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A smile of such delight,

As brilliant and as bright,
As when with ravish'd, aching, vassal eyes,

Lost in soft amaze,

I gaze, I gaze!

Who now, with greedy looks, eats up my feast?
What stare outfaces now my silver moon?
Ah! keep that hand unravish'd at the least;

Let, let, the amorous burn

But, prythee, do not turn
The current of your heart from me so soon.

0! save, in charity,
The quickest pulse for me.

Save it for me, sweet love! though music breathe
Voluptuous visions into the warm air,
Though swimming through the dance's dangerous

wreath;

Be like an April day,

Smiling and cold and gay,
A temperate lily, temperate as fair ;

Then, Heaven! there will be
A warmer June for me.

Why, this—you'll say, my Fanny! is not true:
Put your soft hand upon your snowy side,
Where the heart beats: confess—'tis nothing new

Must not a woman be

A feather on the sea,
Sway'd to and fro by every wind and tide ?

Of as uncertain speed
As blow-ball from the mead ?

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I know it-and to know it is despair
To one who loves you as I love, sweet Fanny!
Whose heart goes flutt'ring for you everywhere,

Nor, when away you roam,

Dare keep its wretched home,
Love, love alone, his pains severe and many :

Then, loveliest! keep me free,
From torturing jealousy.

Ah! if you prize my subdued soul above
The poor, the fading, brief pride of an hour;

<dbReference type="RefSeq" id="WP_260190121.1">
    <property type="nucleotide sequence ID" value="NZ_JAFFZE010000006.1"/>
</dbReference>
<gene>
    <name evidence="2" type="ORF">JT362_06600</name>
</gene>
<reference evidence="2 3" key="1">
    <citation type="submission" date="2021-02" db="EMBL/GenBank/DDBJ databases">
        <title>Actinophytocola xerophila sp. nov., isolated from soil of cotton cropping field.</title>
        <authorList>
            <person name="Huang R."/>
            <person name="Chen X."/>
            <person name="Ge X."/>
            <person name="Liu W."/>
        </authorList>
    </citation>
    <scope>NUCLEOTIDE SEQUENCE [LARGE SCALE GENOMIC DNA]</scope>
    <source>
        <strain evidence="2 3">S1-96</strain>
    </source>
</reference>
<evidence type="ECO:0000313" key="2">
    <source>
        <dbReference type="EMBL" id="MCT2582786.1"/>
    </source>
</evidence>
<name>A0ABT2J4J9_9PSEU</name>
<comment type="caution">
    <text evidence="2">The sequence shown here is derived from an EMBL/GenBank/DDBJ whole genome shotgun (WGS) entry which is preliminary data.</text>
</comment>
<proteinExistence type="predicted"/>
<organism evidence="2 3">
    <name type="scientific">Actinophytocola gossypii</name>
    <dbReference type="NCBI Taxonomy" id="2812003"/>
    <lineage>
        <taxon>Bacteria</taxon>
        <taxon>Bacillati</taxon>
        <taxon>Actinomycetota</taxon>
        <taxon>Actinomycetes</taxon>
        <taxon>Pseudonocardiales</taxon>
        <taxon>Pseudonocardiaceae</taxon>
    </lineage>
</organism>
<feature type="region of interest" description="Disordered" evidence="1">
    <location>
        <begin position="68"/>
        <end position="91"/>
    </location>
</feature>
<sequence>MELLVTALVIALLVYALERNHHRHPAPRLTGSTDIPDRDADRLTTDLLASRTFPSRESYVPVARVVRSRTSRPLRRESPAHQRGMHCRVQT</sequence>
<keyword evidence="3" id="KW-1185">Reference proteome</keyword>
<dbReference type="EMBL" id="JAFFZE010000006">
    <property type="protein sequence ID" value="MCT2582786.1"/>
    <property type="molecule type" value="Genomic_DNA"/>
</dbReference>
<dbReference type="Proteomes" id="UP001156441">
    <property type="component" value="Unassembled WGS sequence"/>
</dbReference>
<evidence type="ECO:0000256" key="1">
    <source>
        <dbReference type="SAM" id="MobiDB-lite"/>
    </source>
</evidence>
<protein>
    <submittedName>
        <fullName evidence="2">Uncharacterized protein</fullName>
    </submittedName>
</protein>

Let none profane my Holy See of love,

Or with a rude hand break

The sacramental cake :
Let none else touch the just new-budded flower

If not — may my eyes close,
Love! on their last repose.

TO

W

HAT can I do to drive away

Remembrance from my eyes ? for they

have seen,

Aye, an hour ago, my brilliant Queen!
Touch has a memory. O say, love, say,
What can I do to kill it and be free
In my old liberty?
When every

fair one that I saw was fair Enough to catch me in but half a snare, Not keep me there :

When, howe'er poor or particolour'd things,
My muse had wings,
And ever ready was to take her course
Whither I bent her force,
Unintellectual, yet divine to me;-
Divine, I say !-What sea-bird o'er the sea
Is a philosopher the while he goes
Winging along where the great water throes?
How shall I do
To get anew
Those moulted feathers, and so mount once more
Above, above
The reach of fluttering Love,
And make him cower lowly while I soar?
Shall I gulp wine? No, that is vulgarism,
A heresy and schism,
Foisted into the canon-law of love;
No,— wine is only sweet to happy men;
More dismal cares
Seize on me unawares,-
Where shall I learn to get my peace again ?
To banish thoughts of that most hateful land,
Dungeoner of my friends, that wicked strand
Where they were wreck'd and lived a wrecked life;
That monstrous region, whose dull rivers pour,
Ever from their sordid urns unto the shore,
Unown'd of any weedy-haired gods;
Whose winds, all zephyrless, hold scourging rods,
Iced in the great lakes, to afflict mankind;
Whose rank-grown forests, frosted, black, and blind,
Wou fright a Dryad; whose harsh herbaged meads
Make lean and lank the starv'd ox while he feeds;
There bad flowers have no scent, birds no sweet song,
And great unerring Nature once seems wrong.

0, for some sunny spell
To dissipate the shadows of this hell!
Say they are gone,— with the new dawning light
Steps forth my lady bright!
O, let me once more rest
My soul upon that dazzling breast!
Let once again these aching arms be placed;
The tender gaolers of thy waist!
And let me feel that warm breath here and there
To spread a rapture in my very hair,-
O, the sweetness of the pain!
Give me those lips again !
Enough! Enough! it is enough for me
To dream of thee!

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